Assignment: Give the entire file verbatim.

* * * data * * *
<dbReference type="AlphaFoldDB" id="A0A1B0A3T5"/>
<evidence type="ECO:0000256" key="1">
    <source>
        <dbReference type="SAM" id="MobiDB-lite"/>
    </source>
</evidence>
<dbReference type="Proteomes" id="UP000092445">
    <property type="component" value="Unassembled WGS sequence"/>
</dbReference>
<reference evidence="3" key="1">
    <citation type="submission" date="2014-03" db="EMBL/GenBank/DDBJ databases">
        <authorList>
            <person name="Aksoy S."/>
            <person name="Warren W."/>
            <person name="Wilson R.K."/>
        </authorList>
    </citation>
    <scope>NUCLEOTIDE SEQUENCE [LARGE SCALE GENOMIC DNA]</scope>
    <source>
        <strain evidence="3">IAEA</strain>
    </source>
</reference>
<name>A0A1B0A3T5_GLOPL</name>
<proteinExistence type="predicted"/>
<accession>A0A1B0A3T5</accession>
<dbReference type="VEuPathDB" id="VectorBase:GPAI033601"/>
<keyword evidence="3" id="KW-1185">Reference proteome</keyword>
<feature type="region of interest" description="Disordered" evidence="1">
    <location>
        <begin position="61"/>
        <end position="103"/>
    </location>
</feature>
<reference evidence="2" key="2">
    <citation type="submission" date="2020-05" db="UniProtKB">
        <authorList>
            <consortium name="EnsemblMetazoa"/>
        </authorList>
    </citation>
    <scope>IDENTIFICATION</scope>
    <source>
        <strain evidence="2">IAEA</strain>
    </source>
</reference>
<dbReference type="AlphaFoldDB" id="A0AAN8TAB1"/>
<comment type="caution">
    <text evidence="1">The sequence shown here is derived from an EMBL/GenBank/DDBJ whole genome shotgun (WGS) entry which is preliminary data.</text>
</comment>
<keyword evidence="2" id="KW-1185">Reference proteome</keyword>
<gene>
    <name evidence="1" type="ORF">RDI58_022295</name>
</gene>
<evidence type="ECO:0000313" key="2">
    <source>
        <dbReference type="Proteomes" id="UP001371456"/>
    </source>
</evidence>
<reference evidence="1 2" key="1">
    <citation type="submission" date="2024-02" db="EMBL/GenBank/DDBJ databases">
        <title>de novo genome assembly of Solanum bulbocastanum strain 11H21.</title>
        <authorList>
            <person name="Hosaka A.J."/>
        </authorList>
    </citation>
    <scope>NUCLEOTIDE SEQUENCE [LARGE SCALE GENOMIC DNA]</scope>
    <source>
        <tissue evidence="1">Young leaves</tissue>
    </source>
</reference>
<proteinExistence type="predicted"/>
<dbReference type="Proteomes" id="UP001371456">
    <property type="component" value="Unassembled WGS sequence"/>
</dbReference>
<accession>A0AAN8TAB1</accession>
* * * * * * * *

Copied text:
<dbReference type="AlphaFoldDB" id="A0A1B0A3T5"/>
<evidence type="ECO:0000256" key="1">
    <source>
        <dbReference type="SAM" id="MobiDB-lite"/>
    </source>
</evidence>
<dbReference type="Proteomes" id="UP000092445">
    <property type="component" value="Unassembled WGS sequence"/>
</dbReference>
<reference evidence="3" key="1">
    <citation type="submission" date="2014-03" db="EMBL/GenBank/DDBJ databases">
        <authorList>
            <person name="Aksoy S."/>
            <person name="Warren W."/>
            <person name="Wilson R.K."/>
        </authorList>
    </citation>
    <scope>NUCLEOTIDE SEQUENCE [LARGE SCALE GENOMIC DNA]</scope>
    <source>
        <strain evidence="3">IAEA</strain>
    </source>
</reference>
<name>A0A1B0A3T5_GLOPL</name>
<proteinExistence type="predicted"/>
<accession>A0A1B0A3T5</accession>
<dbReference type="VEuPathDB" id="VectorBase:GPAI033601"/>
<keyword evidence="3" id="KW-1185">Reference proteome</keyword>
<feature type="region of interest" description="Disordered" evidence="1">
    <location>
        <begin position="61"/>
        <end position="103"/>
    </location>
</feature>
<reference evidence="2" key="2">
    <citation type="submission" date="2020-05" db="UniProtKB">
        <authorList>
            <consortium name="EnsemblMetazoa"/>
        </authorList>
    </citation>
    <scope>IDENTIFICATION</scope>
    <source>
        <strain evidence="2">IAEA</strain>
    </source>
</reference>
<dbReference type="AlphaFoldDB" id="A0AAN8TAB1"/>
<comment type="caution">
    <text evidence="1">The sequence shown here is derived from an EMBL/GenBank/DDBJ whole genome shotgun (WGS) entry which is preliminary data.</text>
</comment>
<keyword evidence="2" id="KW-1185">Reference proteome</keyword>
<gene>
    <name evidence="1" type="ORF">RDI58_022295</name>
</gene>
<evidence type="ECO:0000313" key="2">
    <source>
        <dbReference type="Proteomes" id="UP001371456"/>
    </source>
</evidence>
<reference evidence="1 2" key="1">
    <citation type="submission" date="2024-02" db="EMBL/GenBank/DDBJ databases">
        <title>de novo genome assembly of Solanum bulbocastanum strain 11H21.</title>
        <authorList>
            <person name="Hosaka A.J."/>
        </authorList>
    </citation>
    <scope>NUCLEOTIDE SEQUENCE [LARGE SCALE GENOMIC DNA]</scope>
    <source>
        <tissue evidence="1">Young leaves</tissue>
    </source>
</reference>
<proteinExistence type="predicted"/>
<dbReference type="Proteomes" id="UP001371456">
    <property type="component" value="Unassembled WGS sequence"/>
</dbReference>
<accession>A0AAN8TAB1</accession>